II Review

artist: Lords Of Black date: 04/01/2016 category: compact discs
Lords Of Black: II
Released: Mar 18, 2016
Genre: Power Metal, Heavy Metal
Label: Frontiers
Number Of Tracks: 14
Lords Of Black, the heavy metal group featuring new Rainbow frontman Ronnie Romero, step forward with their second studio album of vicious heavy metal.
 Sound: 7
 Lyrics: 8
 Overall Impression: 7
 Overall rating:
 7.5 
 Reviewer rating:
 7.3 
 Users rating:
 7.7 
 Votes:
 7 
 Views:
 8,205 
review (1) pictures (1) 3 comments vote for this album:
overall: 7.3
II Featured review by: UG Team, on april 01, 2016
2 of 2 people found this review helpful

Sound: One of the best kept secrets in the current melodic heavy metal scene, Lords Of Black have largely been gathering momentum in the rock scene for several years, performing small headlining shows and gathering opening slots for larger groups - that is, up until Lords Of Black frontman Ronnie Romero was recognized by Ritchie Blackmore to serve as the new lead singer for hard rock icons Rainbow during the band's 2016 resurgence. This has left many longtime rock advocates to turn towards Lords Of Black, curious (and understandably so) about the voice who will be maining the main microphone during this initial set of dates in Europe later this year, while ultimately discovering the vicious breed of harmony-driven heavy metal which Lords Of Black previously lined out with their 2014 self-titled debut and now continue forward with on their sophomore installment "II."

While it's general practice to address the vocals in the following section, Romero bursts right through the speakers on songs such as "Tears I Will Be," where he demonstrates his bold lower register before ripping loose gritty falsetto during the song's anthemic refrain. There's a unique combination of engaging down-tuned rhythm guitar, piano playing, blistering percussion, concrete bass lines and choice neo-classical shredding during the solo which leaves quite the impression on unfamiliar ears. Then there are the headbanging selections like "Merciless," which bursts right out of the gate with the unity of palm-muted tremolo picking and decapitating drum lines, highlighted with faint amounts of symphonic arrangements rounding out the mix. This stylistic assortment is less than revolutionary, granted, however the execution and sound attributed while adding Romero into the fold attributes a sound to Lords Of Black which gives the tracks strong replay value. There's a halfway point within this chemistry, which falls through with "Everything You're Not" where articulate piano playing gains momentum with high voltage through Romero's snarling lyrical delivery during the song's refrain, backed by the double bass pedals, crunching distortion and adrenalized tempo. While undoubtedly containing high amounts of modern melodic heavy metal, the band still wears their influences on their sleeve and attributes small doses of vintage rock into the mix on "II," particularly with the covers of Queen's "Innuendo" and a rather appropriate "Lady of the Lake" by Rainbow. The members of Lords Of Black increase the dosage on the Queen rendition through a darker execution, whereas "Lady of the Lake" is kept close towards the original version and, while doing so, shows just why Blackmore was interested in including Romero in his reincarnated Rainbow lineup. Vacant of a real weakness in regard to the album's track listing, Lords Of Black deliver a rather solid presentation of their sound through twelve hard hitting compositions (aside from the two hard hitting covers) which should be appealing to interested fans.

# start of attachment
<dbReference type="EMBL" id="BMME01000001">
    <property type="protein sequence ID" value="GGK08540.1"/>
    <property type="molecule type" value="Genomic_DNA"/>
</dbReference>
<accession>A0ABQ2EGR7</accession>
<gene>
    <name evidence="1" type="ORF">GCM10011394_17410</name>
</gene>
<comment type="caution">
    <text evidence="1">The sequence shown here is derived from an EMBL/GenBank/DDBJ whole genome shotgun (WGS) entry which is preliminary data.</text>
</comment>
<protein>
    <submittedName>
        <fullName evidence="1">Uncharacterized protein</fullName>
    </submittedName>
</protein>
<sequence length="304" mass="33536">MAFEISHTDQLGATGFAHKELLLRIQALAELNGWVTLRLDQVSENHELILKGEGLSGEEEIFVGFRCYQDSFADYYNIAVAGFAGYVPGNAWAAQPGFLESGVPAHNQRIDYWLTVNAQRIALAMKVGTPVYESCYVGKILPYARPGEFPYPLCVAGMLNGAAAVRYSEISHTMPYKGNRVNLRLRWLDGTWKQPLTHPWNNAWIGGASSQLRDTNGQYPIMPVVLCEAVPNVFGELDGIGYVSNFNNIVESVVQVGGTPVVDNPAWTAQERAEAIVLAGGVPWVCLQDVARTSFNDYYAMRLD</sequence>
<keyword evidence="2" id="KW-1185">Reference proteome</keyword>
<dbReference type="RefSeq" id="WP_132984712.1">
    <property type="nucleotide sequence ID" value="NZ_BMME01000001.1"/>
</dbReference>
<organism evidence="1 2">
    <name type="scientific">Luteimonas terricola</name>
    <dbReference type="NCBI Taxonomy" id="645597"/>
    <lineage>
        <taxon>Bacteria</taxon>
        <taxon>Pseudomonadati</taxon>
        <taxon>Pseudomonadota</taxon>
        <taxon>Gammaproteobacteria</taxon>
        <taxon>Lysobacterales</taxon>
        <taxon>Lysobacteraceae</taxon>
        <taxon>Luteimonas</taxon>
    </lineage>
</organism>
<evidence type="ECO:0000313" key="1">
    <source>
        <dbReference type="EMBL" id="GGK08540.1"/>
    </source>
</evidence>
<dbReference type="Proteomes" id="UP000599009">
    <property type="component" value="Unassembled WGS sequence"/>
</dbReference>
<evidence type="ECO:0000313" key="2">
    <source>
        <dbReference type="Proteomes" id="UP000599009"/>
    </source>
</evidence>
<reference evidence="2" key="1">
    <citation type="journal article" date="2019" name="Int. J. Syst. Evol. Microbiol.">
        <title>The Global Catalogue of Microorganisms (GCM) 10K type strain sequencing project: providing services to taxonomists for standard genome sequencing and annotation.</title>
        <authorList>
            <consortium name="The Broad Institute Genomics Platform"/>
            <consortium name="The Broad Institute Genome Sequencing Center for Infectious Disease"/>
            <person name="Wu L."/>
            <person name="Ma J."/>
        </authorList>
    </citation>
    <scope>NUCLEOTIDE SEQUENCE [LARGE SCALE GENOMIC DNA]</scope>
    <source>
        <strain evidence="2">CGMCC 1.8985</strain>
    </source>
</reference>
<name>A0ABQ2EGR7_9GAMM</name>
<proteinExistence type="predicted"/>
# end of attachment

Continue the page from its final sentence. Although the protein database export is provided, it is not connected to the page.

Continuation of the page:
// 7

Lyrics: Ronnie Romero is surely a powerful talent with a commendable range, which at times conveys similarities to Dio, Johnny Gioeli, Freddie Mercury and Tony Martin. Obviously the cover of "Lady of the Lake" demonstrates his potential to step right into the Rainbow lineup and become that vital vocalist, however it's with such songs as the aforementioned "Tears I Will Be" and "Everything You're Not" that Romero showcases the variety of his range and ability to accommodate the atmosphere of the piece, alternating between razor-edged snarls, soaring falsetto and clean mid-ranged whispers. // 8

Overall Impression: Lords Of Black deliver a sophomore studio album which accommodates the wary expectations of casual Rainbow listeners, yet more importantly continues to progress upon the melodic heavy metal style of their debut installment with the aptly titled "II." The album offers several noteworthy selections that represent this band's approach and constitute a purchase, assuring that there are hefty volumes of potential to be found with this rising unit. // 7




- Lou Vickers (c) 2016

Was this review helpful to you? Yes / No
Post your comment
Comments
BIU:)
Only "https" links are allowed for pictures,
otherwise they won't appear